The U.S. Justice Department is investigating possible hate crime charges in connection to a fatal shooting of an unarmed black teenager by a white neighborhood watch leader in the southern U.S. state of Florida last month.
Police have not arrested the shooter or charged him with a crime. A state grand jury will meet April 10 to consider all of the evidence. Meantime, tensions are running high in Sanford, Florida, the community where national attention has focused the spotlight on issues of racism and self defense.
The volunteer, George Zimmerman spotted Trayvon Martin as he walked to his father's home on a rainy night in the gated community. Zimmerman called police emergency, which recorded the conversation:
Zimmerman: "This guy looks like he is up to no good, or he's on drugs or something. These [unintelligible] always get away.
Dispatcher: "Are you following him ?"
Dispatcher: "OK, we don't need you to do that."
But Zimmerman apparently followed Martin anyway. A short time later neighbors heard screams - then gunfire.
Zimmerman says he shot Trayvon Martin in self defense after being attacked. Police have not charged him with a crime because of a Florida law known as "Stand Your Ground.’’ It gives people the right to protect themselves with deadly force, even outside of their homes. Martin's parents reject the self-defense claim. They say their son was targeted because he was black.
"If he had been white, he would not have been stopped. He would have not been approached at all," said Tracy Martin, the victim's father.
Zimmerman's family says he is not a racist. But many African Americans say the case is about stereotypes of young black men as violent criminals.
"How can you justify that shooting," asked one man.
The Sanford, Florida Police Department is under fire for its investigation. .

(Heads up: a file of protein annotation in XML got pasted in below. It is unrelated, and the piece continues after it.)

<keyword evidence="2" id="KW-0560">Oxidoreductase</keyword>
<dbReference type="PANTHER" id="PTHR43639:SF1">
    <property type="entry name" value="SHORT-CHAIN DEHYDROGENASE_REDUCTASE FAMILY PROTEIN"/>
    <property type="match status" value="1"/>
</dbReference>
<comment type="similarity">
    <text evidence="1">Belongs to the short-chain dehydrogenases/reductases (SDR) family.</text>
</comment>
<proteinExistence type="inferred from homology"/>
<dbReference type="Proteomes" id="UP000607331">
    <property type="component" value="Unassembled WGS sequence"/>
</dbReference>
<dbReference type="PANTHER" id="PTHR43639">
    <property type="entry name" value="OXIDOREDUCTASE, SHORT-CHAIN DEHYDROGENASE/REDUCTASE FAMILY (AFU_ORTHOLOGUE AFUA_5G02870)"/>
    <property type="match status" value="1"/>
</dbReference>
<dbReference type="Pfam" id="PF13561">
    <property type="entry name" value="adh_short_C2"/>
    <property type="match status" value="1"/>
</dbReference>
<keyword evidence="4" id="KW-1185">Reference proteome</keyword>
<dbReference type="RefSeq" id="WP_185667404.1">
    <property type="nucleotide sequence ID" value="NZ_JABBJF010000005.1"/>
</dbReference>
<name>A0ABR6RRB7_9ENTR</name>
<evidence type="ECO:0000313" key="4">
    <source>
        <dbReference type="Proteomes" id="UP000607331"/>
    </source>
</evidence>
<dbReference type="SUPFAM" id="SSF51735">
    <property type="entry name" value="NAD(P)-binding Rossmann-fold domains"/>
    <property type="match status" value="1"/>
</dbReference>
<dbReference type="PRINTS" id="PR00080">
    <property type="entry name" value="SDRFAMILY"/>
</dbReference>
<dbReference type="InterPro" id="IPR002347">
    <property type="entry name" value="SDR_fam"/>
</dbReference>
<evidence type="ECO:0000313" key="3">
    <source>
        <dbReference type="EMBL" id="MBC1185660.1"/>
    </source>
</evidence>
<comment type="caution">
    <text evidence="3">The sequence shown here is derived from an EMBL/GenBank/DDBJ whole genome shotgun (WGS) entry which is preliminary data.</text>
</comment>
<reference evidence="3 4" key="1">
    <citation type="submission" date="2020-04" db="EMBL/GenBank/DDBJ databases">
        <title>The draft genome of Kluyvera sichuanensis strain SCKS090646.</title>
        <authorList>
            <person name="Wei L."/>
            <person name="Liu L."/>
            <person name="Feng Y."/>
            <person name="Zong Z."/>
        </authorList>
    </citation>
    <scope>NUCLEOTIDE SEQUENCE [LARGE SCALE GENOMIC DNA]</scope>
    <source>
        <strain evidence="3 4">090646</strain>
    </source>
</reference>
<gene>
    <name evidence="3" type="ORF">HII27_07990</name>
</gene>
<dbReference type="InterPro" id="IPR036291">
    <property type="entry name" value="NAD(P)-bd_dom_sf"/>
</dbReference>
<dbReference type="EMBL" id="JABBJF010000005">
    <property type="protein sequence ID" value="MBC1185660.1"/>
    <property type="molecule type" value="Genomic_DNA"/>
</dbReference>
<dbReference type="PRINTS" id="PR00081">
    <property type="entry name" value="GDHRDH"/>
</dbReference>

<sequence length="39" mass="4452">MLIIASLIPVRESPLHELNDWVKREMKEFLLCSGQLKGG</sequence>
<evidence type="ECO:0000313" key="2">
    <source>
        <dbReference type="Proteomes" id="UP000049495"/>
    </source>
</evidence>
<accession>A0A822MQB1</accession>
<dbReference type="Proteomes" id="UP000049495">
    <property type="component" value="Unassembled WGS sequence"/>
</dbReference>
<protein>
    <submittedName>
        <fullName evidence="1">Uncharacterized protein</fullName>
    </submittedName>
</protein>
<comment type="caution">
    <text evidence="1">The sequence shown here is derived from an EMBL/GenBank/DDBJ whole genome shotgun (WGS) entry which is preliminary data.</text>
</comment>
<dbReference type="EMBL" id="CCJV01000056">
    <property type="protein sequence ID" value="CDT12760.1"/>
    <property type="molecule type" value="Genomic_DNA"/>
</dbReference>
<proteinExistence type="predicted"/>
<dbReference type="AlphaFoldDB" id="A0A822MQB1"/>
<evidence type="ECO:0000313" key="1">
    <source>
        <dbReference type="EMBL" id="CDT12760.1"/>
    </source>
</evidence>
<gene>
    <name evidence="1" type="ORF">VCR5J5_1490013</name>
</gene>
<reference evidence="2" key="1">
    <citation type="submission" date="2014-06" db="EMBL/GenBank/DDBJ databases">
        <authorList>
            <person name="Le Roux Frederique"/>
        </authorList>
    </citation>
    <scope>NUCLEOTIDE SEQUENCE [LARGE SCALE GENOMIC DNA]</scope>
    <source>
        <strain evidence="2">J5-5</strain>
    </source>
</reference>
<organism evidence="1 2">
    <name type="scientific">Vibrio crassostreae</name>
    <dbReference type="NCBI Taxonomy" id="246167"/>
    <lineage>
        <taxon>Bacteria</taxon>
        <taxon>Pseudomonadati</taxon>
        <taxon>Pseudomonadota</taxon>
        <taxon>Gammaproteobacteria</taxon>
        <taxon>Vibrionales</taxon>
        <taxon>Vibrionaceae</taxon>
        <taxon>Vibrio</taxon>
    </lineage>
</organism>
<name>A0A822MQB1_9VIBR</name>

"If there were mistakes made we are going to handle that. We are going to act accordingly," said the city's mayor, Jeff Triplett
Authorities admit they overlooked evidence of what some believe was a racial slur that Zimmerman allegedly made before shooting Martin. "One certainly may argue that the statement coupled with the other evidence may cause the state attorney's office to start looking at a hate crime," said legal analyst Bill Schaefer.
Officers also failed to interview Martin's girlfriend. Phone records show she spoke to him moments before his death. She says he told her he was trying to get away from someone.
"This claim that Trayvon Martin was the aggressor is preposterous, and it cannot be allowed to stand because we have all of the evidence now," said Martin family attorney Ben Crump.
Tensions in the small community are on the rise as civil rights leaders hold protest marches. Social media also are attracting national attention to the case. More than a million people have signed an on-line petition demanding Zimmerman's arrest.
"I don't understand why this man [Zimmerman] hasn't been arrested. At least charge him and let a judge and jury decide if he is guilty," said Sybrina Fulton, Trayvon Martin's mother.
That won't bring her son back. But as federal and state authorities investigate the killing of Trayvon Martin, some lawmakers are questioning the law that allows people to defend themselves with deadly force.